LIVE: Joe Lovano & Friends @ Senate Garage, Kingston, 3/7/20
The latest episode in Teri Roiger & John Menegon’s “Jazzstock” series was billed as “An Evening of Expressive Music with Joe Lovano & Friends.” Mind you, “expressive” can be both defined and interpreted in many ways; also, not to put too fine a point on it, nobody in the jazz world expresses himself like Lovano.
I’ve compared the Hudson Valley native’s playing to driving a Ferrari or a Maserati – two Italian sports cars where the primary watchwords are “passion” and “soul.” You want balance and predictability in the bends as well as a nice, pleasing noise? Go buy a Porsche Boxster – or, in jazz terms, go listen to Eric Alexander. With Lovano, even the softest notes have a snarling texture, and while his solos may be slurred or even flatted, everything is entirely appropriate for whatever emotion each piece demands. Lovano brought some of his own works for his super friends (Menegon on bass, plus pianist Frank Kimbrough and drummer Francesco Mela) to party on, but it was the other composers Lovano name-checked throughout the 90-minute set that showed calling this music “expressive” was a massive understatement.
Take the second piece of the night, a fire-breathing version of Dewey Redman’s “Dewey’s Tune”: Some years back at the long-gone Williamstown Jazz Festival, I watched Lovano, Kimbrough and Menegon team up with uber-drummer Matt Wilson on a Dewey Redman tribute that not only blew the doors off the ’62 Center, but also made Robert Glasper’s headlining set seem completely superfluous. The doors were still attached to Senate Garage when “Dewey’s” was done Saturday night, but it wasn’t for lack of trying by this bodacious unit. Ordinarily, not having Wilson on the date would have meant a drop-off in the rhythm section, but Mela is a charter member of Lovano’s exploratory outfit Us Five, so Redman’s soaring composition was meat & potatoes for Mela. His solo was bombastic enough to put a capper on any show, and we were only two tunes into the evening!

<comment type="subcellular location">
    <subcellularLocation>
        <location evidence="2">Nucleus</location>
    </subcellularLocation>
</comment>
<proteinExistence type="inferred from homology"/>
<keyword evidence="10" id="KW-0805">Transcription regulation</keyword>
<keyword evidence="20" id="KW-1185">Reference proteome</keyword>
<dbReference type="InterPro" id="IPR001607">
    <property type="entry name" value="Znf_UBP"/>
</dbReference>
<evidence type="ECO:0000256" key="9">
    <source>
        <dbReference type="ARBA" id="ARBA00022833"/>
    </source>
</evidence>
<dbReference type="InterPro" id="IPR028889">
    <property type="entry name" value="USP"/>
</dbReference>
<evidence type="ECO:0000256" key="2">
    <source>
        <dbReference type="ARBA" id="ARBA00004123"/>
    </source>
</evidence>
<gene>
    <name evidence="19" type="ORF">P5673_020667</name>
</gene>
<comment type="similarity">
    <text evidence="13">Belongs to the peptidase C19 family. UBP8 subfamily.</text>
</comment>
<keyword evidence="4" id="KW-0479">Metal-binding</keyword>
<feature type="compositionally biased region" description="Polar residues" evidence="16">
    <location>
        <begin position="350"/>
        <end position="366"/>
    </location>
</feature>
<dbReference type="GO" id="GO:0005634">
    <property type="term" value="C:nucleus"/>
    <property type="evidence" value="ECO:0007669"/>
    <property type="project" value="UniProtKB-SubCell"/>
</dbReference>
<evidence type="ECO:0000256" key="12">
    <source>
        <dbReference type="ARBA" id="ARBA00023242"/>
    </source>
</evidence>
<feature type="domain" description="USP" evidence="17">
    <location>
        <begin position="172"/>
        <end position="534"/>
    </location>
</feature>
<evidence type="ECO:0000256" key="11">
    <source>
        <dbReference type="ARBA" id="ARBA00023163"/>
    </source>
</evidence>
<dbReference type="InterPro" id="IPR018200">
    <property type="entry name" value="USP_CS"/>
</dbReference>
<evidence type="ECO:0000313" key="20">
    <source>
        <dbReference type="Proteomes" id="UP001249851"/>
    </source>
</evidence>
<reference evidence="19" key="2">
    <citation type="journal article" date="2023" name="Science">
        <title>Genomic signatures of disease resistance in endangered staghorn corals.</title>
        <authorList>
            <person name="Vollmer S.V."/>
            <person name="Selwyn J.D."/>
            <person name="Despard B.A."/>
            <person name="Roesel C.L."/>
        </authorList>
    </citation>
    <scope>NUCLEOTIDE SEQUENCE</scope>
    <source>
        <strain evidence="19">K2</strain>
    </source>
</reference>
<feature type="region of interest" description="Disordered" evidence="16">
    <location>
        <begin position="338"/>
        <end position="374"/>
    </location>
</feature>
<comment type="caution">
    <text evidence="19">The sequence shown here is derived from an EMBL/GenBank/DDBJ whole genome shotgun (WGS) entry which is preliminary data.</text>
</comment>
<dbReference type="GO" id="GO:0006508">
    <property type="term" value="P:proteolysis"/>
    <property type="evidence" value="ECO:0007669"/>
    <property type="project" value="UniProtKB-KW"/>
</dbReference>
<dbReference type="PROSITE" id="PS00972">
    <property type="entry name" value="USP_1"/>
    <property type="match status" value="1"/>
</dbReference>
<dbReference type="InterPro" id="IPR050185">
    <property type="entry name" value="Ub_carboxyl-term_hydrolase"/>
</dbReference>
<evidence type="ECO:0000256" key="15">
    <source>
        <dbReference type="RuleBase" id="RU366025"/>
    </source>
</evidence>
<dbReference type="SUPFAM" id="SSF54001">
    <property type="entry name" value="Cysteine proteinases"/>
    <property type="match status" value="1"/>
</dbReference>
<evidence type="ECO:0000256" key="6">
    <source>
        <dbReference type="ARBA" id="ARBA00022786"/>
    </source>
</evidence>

Then there was the medley of tunes by Paul Motian, who Lovano recorded with on multiple occasions. You don’t play (or listen to) the late drummer’s material to turn off your brain. His compositions are basically Jackson Pollack murals morphed into music, with byzantine structures rarely accompanied by a discernable time signature. Kimbrough was wearing a pastel shirt that (when combined with his short mullet) evoked a late-career Bill Evans, but Lovano’s longtime co-conspirator transported us all to rubatoheaven with a feather-soft touch that was contrasted by Mela’s rumbling drums and Lovano’s soaring soprano sax. Menegon’s solo on “Conception Vessel” was fat and juicy, and entirely in line with what we’ve come to expected from the bespectacled bass man.
After Lovano cleansed our palate with his beautiful blues ballad “Our Daily Bread”, he set fire to the rest of the regular set using two Ornette Coleman pieces (“Round Trip” and “Law Years”) for kindling. As with the Motian medley, Lovano split time between his soprano sax and a bulky item that looked like the bastard love child of a sop sax and a bass clarinet. That turned out to be a straight alto sax, which I didn’t think I’d ever seen Lovano play before – though it is hard to keep up with the multitude of reed instruments Joe keeps in his arsenal. Needless to say, Ornette’s music is not easy music, and while there was familiarity throughout the band, the quartet would have been excused if the results were that of your standard pickup quartet; instead, both pieces were as seamless – and as riotous – as if this quartet been working these pieces every night since the turn of the Millenium.
Lovano bookended the evening with two McCoy Tyner tunes, playing both on tenor sax – the ebullient opener “Blues on the Corner” and the wistful encore “You Taught My Heart to Sing.” In each case, Lovano spoke from the heart about the legendary pianist who had transitioned the day before, and how hard it was to imagine a world without him. “He was inspired and inspiring,” Lovano declared. “His legacy will live on.” When Lovano “sings” on tenor, it is absolutely special, and that was the case here. That said, apart from Benito Gonzalez (who has made a passion project of Tyner’s music in the last couple of years), I can’t think of anyone better to breathe life into these pieces than Kimbrough, whose own sense of control, light and lyric also belongs in the Hall of Fame.
Due to the increasing number of coronavirus patients in New York, Governor Cuomo declared a state of emergency Saturday afternoon, imploring people to “self-quarantine” in their homes. Apparently, the full house at Senate Garage didn’t get that memo – or, if they did, then everyone in the crowd believed in the healing power of music, and the otherworldly power Joe Lovano wields when he picks up an ax and begins to express himself properly.